Skip to main content

What's Up Magazine

How Deep is Your Sleep Debt? — Tips on Getting Your Healthy Sleeping Schedule Back On Track

Mar 23, 2016 02:00PM ● By Cate Reynolds
By Lisa J. Gotto

The tiring truth is, most of us are wallowing in it. Hence, the relentless yawning after lunch, the 3 p.m. line at the Keurig, and the office drawer with your 5-hour energy drink stash in it. Sleep debt occurs when we consciously allow ourselves to go with less sleep than we actually need—usually several nights a week or more. It might seem innocuous at first, just cutting off an hour here and there so we can catch up on email, chores at home, or the latest streaming cable series, but before you know it, these lost hours amount to a health-taxing situation that compromises our ability to think clearly and work efficiently. Sleep debt, according to the National Institutes of Health (NIH), also compromises our health in other ways as it can cause us to gain weight, alter our motor skills and memory, and leave us with an increased risk of diabetes and heart disease.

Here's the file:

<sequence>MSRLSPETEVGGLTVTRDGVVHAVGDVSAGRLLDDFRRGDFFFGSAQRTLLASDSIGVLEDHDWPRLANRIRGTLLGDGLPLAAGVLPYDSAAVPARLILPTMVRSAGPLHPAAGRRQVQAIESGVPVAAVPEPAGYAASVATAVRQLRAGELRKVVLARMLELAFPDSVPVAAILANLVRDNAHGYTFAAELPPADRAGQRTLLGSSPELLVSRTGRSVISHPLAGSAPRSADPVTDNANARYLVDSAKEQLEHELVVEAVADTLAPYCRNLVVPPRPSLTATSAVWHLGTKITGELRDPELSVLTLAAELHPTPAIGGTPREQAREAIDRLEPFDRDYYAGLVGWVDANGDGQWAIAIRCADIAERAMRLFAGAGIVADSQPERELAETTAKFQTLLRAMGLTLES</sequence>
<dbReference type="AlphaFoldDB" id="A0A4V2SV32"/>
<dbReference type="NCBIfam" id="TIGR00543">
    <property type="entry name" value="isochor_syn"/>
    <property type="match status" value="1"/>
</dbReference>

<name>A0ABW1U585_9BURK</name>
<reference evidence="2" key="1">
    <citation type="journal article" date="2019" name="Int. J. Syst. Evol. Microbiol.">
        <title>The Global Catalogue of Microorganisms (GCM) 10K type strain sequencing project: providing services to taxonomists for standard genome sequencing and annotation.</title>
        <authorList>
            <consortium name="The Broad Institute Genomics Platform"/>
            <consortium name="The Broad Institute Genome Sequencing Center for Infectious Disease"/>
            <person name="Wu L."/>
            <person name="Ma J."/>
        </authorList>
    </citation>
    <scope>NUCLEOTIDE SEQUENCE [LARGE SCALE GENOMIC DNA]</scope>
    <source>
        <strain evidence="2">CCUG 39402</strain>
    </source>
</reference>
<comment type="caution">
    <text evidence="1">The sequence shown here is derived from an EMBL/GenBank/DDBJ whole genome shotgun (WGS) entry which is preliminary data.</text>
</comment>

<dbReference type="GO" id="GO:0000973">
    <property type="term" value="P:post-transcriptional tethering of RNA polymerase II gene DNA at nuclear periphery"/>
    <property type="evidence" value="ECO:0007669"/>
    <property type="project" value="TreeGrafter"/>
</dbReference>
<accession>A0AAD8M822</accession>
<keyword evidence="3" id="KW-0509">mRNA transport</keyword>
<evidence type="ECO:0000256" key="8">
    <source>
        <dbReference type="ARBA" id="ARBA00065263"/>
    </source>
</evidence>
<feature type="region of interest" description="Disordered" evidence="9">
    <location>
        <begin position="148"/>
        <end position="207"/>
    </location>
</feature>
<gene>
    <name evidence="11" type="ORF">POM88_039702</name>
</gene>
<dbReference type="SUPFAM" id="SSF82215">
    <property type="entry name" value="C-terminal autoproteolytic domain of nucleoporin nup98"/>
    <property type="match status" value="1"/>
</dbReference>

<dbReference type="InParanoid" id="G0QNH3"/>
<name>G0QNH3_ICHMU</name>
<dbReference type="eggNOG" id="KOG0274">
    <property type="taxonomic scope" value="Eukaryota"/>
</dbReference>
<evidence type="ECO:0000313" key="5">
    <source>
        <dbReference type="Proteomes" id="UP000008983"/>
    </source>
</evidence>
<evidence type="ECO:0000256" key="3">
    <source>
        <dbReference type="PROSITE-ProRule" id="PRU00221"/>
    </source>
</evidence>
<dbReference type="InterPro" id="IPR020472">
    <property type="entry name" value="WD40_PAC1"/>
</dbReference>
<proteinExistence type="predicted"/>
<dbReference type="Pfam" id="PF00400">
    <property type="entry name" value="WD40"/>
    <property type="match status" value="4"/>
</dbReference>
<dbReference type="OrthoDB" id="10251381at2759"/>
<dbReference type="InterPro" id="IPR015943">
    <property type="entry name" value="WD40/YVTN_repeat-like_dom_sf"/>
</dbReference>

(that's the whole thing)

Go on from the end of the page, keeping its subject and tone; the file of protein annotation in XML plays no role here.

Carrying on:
Paying The Debt Off

While it is easy to think that we’ll make up for lost sleep on the weekend, experts say this doesn’t really cut it. In other words, one or two solid nights of sleep won’t make up for a lifestyle of chronic sleep deprivation.

To get back on track and out of debt, the NIH recommends:

1. Make sleep a top priority

Make sleep a priority by scheduling it like a priority. Start by carving out at least 7-and-a-half hours per night. (While you may be thinking the 6 hours you’ve been squeezing in works just fine for you, research shows that adults, 18 and over, require a range of 7.5 to 9 hours per night.) So you could be accruing sleep debt without even realizing it.

2. Settle up

Settle up any short-term sleep debt as soon as possible. If you had a lousy night of sleep, schedule in an extra hour or two the next few nights to make up the difference. It’s like paying off that credit card balance every month.

3. Take notes.

Or create a sleep journal and record when you rise and retire each day. Note the quality of sleep you got and how you felt in between. Tracking your sleep provides insights into your patterns and needs.

4. Schedule a sleep “vacation.”

In cases of long-term, chronic sleep debt, this may be your best bet. Carve out a two-week period where your schedule can be more flexible. Don’t set an alarm clock. Do go to bed at the same time every night and sleep until you naturally wake up each morning. At the end of two weeks you should have your sleep debt accounted for and you’ll receive the added bonus of finding your ideal sleep schedule.